In 1961 McDonnell drew up specifications for two attack aircraft based on the F-4H airframe.  I don’t know if they ever were presented to the Army, but I assume they were because they are on the books as Models 98DA and 98DB with the US Army as the proposed customer.  This would have been about the time of the evaluation fly-off of the N-156, A-4, and the G.91, so I imagine that McDonnell didn't want to get left out if the Army was going for jet aircraft.

MODEL 98DA

The Model 98DA was a model F4H-1 modified for the Army ground support mission. It was offered in two versions - G-1 and alternate G-1 with changes as follows:
  1. Two place aircraft.
  2. Remove all electronic equipment items and replace with close support equipment to provide visual delivery of ground support weapons and visual lay down capabilities.
  3. Replace single main landing gear tire with dual 30 x 7.7 tires.
  4. Deactivate wing fold and remove catapult and arresting gear.
  5. Remove Sparrow III missiles and supporting equipment and electronics.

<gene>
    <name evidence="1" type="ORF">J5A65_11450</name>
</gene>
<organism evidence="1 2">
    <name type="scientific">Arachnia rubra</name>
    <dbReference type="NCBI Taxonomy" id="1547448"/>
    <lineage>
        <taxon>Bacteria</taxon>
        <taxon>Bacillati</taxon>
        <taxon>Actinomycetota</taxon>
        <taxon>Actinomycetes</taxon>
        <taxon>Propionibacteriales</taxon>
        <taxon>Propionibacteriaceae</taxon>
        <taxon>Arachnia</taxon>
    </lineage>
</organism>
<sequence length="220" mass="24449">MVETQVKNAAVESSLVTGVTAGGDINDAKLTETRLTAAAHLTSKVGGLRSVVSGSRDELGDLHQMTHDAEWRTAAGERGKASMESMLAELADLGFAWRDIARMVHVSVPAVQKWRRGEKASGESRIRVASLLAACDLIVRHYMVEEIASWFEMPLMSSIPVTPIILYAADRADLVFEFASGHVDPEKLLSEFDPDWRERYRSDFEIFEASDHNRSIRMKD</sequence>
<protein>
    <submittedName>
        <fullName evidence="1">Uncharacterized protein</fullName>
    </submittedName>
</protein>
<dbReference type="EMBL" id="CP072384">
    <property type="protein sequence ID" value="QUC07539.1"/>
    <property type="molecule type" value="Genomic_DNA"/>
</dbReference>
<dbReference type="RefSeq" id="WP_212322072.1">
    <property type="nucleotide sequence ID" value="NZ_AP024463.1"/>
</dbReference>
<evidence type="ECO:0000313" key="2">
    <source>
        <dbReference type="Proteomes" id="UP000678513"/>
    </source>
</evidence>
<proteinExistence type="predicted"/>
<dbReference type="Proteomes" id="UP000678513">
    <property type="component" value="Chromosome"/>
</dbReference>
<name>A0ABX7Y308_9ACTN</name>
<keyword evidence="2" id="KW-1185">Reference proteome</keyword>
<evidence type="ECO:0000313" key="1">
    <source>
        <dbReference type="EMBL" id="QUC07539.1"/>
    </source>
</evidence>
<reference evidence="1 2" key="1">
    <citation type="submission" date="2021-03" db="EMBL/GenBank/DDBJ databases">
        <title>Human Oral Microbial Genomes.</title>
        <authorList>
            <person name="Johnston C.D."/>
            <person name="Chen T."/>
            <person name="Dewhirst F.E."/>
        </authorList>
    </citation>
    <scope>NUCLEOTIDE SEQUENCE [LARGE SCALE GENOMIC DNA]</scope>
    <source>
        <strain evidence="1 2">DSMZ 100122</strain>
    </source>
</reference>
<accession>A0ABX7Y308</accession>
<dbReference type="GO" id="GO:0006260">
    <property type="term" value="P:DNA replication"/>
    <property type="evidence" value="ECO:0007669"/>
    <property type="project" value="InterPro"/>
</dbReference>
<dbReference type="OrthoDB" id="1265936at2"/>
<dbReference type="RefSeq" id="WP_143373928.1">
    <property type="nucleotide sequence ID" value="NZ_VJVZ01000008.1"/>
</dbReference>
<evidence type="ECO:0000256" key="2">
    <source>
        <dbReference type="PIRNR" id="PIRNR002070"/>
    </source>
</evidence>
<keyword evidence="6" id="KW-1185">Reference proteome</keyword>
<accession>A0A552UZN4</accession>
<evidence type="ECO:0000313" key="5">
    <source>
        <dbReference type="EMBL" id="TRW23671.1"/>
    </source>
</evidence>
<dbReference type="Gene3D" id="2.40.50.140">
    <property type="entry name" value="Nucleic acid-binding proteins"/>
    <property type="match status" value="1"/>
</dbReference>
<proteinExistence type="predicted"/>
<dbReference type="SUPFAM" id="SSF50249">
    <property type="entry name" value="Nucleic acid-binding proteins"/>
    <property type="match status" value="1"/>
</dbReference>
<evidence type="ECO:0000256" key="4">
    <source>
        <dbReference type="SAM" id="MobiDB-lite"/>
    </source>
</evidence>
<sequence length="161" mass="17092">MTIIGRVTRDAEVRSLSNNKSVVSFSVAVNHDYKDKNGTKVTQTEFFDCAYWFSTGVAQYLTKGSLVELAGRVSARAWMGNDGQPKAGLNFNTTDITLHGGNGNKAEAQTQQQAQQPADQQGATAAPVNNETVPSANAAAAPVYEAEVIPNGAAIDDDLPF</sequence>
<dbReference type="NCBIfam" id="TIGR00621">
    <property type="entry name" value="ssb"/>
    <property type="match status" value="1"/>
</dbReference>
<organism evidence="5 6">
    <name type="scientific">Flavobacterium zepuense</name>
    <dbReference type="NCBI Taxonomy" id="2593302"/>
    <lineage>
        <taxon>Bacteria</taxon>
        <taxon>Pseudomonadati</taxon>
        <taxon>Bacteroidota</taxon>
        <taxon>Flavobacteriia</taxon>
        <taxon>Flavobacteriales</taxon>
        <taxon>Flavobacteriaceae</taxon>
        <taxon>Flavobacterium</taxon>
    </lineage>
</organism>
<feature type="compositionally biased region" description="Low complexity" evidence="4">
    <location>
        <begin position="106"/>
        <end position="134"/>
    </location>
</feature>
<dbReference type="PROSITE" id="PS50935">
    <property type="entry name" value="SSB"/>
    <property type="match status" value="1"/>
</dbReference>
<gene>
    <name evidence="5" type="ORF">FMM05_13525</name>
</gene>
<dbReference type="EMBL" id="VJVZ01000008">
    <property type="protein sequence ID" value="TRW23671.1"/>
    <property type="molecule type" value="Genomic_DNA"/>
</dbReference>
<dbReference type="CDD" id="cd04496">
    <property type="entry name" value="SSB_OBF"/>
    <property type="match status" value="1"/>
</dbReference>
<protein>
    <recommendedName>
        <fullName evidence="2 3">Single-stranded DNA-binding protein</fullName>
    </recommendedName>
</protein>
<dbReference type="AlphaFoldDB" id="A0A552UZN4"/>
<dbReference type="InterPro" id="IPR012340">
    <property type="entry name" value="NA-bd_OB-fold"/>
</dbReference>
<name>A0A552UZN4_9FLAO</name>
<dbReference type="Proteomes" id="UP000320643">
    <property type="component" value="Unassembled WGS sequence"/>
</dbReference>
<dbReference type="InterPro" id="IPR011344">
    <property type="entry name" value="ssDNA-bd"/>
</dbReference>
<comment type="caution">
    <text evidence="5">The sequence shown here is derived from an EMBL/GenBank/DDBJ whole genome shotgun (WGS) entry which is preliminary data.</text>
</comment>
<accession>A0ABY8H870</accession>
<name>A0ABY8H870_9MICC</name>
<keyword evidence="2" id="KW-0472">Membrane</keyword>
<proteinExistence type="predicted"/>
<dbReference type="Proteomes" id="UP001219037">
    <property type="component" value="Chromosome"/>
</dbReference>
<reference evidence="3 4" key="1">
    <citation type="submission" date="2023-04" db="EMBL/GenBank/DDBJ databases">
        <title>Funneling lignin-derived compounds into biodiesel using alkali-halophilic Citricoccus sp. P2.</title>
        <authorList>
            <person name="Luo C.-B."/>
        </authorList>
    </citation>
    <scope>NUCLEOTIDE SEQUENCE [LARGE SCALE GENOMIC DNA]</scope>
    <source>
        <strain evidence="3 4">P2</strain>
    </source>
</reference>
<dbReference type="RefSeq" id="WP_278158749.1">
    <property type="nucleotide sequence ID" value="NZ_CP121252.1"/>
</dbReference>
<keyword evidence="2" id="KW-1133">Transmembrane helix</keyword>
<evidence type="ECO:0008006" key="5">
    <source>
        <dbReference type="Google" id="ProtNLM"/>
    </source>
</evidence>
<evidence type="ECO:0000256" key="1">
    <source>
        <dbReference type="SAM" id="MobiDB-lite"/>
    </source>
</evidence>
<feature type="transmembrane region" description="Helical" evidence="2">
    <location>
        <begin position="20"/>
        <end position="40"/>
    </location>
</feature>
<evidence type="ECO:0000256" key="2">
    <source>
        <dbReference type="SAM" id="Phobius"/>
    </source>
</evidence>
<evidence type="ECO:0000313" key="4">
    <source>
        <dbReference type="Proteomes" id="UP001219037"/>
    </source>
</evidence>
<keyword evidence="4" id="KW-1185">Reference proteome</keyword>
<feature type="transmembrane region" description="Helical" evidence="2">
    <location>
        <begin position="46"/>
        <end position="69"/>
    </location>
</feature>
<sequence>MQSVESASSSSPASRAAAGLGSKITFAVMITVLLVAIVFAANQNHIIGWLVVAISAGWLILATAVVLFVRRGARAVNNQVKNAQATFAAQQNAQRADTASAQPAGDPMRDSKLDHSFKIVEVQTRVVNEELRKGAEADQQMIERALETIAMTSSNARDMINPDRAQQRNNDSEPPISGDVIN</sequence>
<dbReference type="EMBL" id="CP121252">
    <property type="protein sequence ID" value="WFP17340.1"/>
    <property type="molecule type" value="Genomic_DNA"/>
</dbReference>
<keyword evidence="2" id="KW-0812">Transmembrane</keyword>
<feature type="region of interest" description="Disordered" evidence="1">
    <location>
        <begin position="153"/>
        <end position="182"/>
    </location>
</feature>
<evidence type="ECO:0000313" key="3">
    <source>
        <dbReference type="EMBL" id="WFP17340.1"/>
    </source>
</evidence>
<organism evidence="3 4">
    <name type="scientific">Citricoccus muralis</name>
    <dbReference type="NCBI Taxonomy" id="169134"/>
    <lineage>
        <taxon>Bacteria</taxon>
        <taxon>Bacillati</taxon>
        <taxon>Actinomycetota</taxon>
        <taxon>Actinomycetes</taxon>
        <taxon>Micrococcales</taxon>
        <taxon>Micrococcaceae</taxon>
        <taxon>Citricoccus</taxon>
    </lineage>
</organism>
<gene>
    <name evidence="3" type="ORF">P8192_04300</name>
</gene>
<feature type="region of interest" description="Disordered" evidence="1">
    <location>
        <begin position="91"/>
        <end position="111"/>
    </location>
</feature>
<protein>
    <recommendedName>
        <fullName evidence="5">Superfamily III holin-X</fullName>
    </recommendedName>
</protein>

6. Remove equipment refrigeration package for equipment cooling, utilizing cabin refrigeration unit to also cool equipment.
  7. Add cartridge starters and battery.
  8. Replace present arresting gear with lightweight hook.
  9. Add IFR boom receptacle.
  10. Powered by two General Electric J79-GE-8 turbojet or Allison AR-168-18 (Allison built Rolls Royce Spey RB-168) turbofan engines.
  11. (Alternate G-1 only) Add one M-61 Vulcan aircraft cannon with 930 rounds 20mm ammunition.
MODEL 98DB

The Model 98DB was the same as model 98DA but further modified for the Army ground support mission with changes as follows:
  1. Single-seat Aircraft
  2. Remove rear seat and all associated controls, instruments, and equipment. (Space available for equipment growth and/or reconnaissance capability)
  3. Remove rear canopy glass and replace with sheet metal.